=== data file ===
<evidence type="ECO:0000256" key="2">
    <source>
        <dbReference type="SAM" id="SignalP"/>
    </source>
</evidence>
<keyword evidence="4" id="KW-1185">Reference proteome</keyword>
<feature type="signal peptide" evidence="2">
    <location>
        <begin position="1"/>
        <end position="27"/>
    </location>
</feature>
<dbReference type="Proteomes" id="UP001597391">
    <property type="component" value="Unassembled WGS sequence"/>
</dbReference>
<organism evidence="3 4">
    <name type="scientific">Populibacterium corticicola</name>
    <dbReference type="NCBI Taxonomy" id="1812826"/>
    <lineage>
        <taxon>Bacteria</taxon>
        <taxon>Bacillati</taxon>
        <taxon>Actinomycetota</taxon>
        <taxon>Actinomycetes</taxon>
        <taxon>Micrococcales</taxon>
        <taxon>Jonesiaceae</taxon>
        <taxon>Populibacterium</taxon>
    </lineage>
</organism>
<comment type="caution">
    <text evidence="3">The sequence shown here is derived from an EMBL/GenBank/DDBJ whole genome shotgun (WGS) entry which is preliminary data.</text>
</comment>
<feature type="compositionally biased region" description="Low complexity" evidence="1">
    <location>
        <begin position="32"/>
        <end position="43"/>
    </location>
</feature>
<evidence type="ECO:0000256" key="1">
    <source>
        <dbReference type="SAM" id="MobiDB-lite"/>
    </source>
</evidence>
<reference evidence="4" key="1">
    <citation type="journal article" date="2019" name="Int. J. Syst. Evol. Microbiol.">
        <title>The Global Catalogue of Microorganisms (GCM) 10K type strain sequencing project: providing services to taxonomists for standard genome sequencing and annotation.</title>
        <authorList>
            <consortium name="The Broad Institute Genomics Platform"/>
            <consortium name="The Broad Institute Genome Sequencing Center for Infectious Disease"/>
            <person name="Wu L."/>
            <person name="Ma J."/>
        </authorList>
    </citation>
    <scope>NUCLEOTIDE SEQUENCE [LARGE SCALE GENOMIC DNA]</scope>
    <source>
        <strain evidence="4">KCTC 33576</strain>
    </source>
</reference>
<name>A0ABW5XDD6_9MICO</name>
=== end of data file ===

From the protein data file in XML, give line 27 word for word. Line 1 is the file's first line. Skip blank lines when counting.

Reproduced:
    </lineage>